Regional plan for development must not ignore public convenience
The central government's integration plan for Beijing, Tianjin and Hebei province has necessitated the shifting of non-capital functions out of Beijing, in order to cure the capital's urban diseases such as traffic jams and air pollution.
The key tasks of shifting Beijing's non-capital functions is demolishing illegal constructions, and phasing out general manufacturing enterprises and regional wholesale markets, as well as renovating and better managing the city's old residential communities, urban-rural fringe areas and shantytowns. The tasks also include regulating street vendors and unlicensed business activities, and encouraging some public service facilities to shift out of the city center.
Last year, the campaign to shift Beijing's noncapital functions reached an unprecedented scale. And, to some extent, the campaign is related to the general public, especially the low-income group and their livelihoods.
According to our (Capital University of Economics and Business's) survey, the shifting of Beijing's non-capital functions will mainly have an impact on some low-income migrant people, that is people who don't have a Beijing hukou (household registration). These people are mainly between the ages of 18 and 45 and have lived in Beijing for less than 15 years. That's why different people have different opinions on the policy.
Most people who oppose the policy are male residents, individual business owners or people without a Beiing hukou. The policy has also affected people who have a comparatively high income－of more than 8,000 yuan per month－and live far away from the city center.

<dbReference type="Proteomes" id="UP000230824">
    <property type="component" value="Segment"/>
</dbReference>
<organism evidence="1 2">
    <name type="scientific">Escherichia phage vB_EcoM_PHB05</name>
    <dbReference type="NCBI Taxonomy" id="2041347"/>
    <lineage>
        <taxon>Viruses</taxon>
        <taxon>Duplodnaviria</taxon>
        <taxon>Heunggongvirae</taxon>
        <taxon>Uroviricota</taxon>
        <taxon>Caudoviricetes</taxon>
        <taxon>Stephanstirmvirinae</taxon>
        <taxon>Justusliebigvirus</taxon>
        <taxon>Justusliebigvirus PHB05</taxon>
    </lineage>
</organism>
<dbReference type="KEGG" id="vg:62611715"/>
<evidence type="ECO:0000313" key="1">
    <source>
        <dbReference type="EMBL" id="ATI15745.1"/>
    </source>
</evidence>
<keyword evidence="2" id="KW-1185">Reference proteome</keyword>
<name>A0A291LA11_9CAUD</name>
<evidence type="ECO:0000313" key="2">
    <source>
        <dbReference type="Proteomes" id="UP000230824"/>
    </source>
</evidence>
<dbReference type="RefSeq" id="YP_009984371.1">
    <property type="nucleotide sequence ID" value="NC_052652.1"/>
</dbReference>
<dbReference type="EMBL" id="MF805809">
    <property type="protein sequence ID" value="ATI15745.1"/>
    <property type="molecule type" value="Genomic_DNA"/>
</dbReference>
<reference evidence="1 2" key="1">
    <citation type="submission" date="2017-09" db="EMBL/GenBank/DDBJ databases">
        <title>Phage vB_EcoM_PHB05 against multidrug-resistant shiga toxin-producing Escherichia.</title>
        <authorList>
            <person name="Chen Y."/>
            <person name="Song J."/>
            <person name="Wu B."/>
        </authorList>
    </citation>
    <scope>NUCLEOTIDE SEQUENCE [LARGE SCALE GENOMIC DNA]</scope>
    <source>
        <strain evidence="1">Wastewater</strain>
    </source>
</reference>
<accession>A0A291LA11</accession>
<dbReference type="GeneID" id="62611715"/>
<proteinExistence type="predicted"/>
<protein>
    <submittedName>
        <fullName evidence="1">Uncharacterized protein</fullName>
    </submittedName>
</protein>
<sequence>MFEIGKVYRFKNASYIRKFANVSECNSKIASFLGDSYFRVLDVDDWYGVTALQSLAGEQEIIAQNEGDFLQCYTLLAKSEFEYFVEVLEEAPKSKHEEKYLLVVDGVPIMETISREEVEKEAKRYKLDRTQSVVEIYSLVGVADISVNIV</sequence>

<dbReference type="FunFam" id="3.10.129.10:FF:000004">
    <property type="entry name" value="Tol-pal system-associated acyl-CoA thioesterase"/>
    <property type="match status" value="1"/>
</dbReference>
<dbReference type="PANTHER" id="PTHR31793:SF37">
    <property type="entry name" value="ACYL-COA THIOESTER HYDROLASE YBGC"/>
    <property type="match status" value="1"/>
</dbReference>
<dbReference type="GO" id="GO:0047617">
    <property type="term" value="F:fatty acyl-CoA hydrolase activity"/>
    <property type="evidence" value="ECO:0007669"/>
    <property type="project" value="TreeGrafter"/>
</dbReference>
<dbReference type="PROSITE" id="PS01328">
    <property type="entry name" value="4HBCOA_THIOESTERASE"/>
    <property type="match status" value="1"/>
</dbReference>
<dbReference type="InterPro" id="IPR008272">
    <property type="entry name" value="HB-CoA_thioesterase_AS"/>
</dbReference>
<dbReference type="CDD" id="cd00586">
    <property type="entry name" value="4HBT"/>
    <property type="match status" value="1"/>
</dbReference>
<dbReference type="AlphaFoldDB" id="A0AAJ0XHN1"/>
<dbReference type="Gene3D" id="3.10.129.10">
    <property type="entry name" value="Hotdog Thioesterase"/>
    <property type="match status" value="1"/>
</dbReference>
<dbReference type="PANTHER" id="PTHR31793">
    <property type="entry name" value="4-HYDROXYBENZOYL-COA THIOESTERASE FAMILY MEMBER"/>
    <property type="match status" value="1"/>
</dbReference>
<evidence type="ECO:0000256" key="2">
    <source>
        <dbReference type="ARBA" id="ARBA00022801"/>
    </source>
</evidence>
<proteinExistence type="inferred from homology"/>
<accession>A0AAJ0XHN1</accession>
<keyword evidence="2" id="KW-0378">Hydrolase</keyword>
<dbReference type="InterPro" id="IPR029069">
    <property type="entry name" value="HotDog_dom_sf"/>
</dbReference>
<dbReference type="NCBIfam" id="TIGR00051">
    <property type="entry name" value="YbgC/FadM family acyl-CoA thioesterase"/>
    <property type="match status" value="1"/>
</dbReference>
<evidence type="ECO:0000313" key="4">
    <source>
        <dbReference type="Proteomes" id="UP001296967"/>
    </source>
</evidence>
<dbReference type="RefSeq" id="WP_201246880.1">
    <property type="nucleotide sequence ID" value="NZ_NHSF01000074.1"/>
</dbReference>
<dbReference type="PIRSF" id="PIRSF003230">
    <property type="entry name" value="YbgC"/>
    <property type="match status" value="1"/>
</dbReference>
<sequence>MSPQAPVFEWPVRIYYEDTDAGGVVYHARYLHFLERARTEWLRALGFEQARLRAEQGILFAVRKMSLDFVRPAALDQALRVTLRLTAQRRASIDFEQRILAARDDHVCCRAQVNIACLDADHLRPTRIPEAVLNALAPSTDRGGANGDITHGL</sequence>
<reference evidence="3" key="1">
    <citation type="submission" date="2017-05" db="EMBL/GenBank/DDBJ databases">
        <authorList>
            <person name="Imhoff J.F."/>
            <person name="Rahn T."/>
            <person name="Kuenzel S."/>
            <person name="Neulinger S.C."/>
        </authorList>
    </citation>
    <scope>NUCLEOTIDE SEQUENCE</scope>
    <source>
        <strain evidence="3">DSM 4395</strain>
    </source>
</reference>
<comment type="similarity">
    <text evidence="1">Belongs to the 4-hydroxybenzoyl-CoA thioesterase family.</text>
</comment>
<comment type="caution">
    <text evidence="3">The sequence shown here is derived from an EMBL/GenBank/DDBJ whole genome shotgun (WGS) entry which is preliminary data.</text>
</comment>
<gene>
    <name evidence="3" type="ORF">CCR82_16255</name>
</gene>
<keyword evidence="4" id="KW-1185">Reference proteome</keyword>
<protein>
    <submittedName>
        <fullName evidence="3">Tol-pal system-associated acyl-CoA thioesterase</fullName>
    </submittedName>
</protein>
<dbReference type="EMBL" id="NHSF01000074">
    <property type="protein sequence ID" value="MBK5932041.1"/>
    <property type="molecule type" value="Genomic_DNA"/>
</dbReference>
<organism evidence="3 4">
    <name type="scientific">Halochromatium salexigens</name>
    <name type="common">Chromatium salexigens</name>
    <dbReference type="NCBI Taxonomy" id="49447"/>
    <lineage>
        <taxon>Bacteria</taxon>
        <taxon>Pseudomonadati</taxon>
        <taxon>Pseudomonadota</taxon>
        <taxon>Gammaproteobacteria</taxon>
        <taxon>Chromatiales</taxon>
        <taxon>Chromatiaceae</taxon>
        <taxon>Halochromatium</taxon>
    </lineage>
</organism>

To lessen the policy's negative impact on local residents, the authorities should first take into consideration Beijing's limited environmental resources as well as residents' convenience. For example, some of the industries being phased out could affect local residents' daily life. The demolition of some vegetable and wholesale markets may make it more difficult for people to get their daily supplies and increase their living costs. To tackle these problems, community convenient services should be improved as a matter of policy.
Second, eliminating Beijing's non-capital functions should be in accordance with the principle of structural change of the labor force. Data from the United States show the percentage of the population engaged in agriculture dropped from 8 in 1900 to 2 in 2010, while the percentage of people working in ordinary manufacturing dropped from 57 in 1900 to 24 in 2010.
In contrast, the number of people engaged in the ordinary service industry increased from 23 percent in 1900 to 44 percent in 2010, and that of people engaged in the creative sector－that is, high-tech and culture industries such as science, engineering, education, design and the arts－increased from 12 percent in 1900 to 30 percent in 2010.
The data also indicate an increase in workers' income level, and a corresponding increase in the labor force serving the high-income residents. This suggests the phasing out of Beijing's non-capital functions does not necessarily mean reducing the local labor force, because the labor force helps maintain the city's vitality.
Third, given that many people who live far from away the city center fear the policy of phasing out Beijing's non-capital functions will affect their lives and livelihoods, there is a need to strengthen the construction of satellite towns and improve public services such as education and medical care there, according to Beijing's urban general planning (2016-35).
The new towns in Beijing's Shunyi, Daxing, Changping and Fangshan districts, which are beyond the Fifth Ring Road, should therefore pay greater attention to the integration of industry and urban development. Besides developing high-tech and strategic emerging industries, these districts should also develop some labor-intensive industries to provide employment for ordinary laborers.
In addition, social problems caused by the loss of jobs owing to the phasing-out policy deserve due attention. Hence, the authorities should implement active employment policies and launch professional training programs to deal with problems created by the loss of jobs, which is crucial for social stability.
The author is a professor of economics at Capital University of Economics and Business.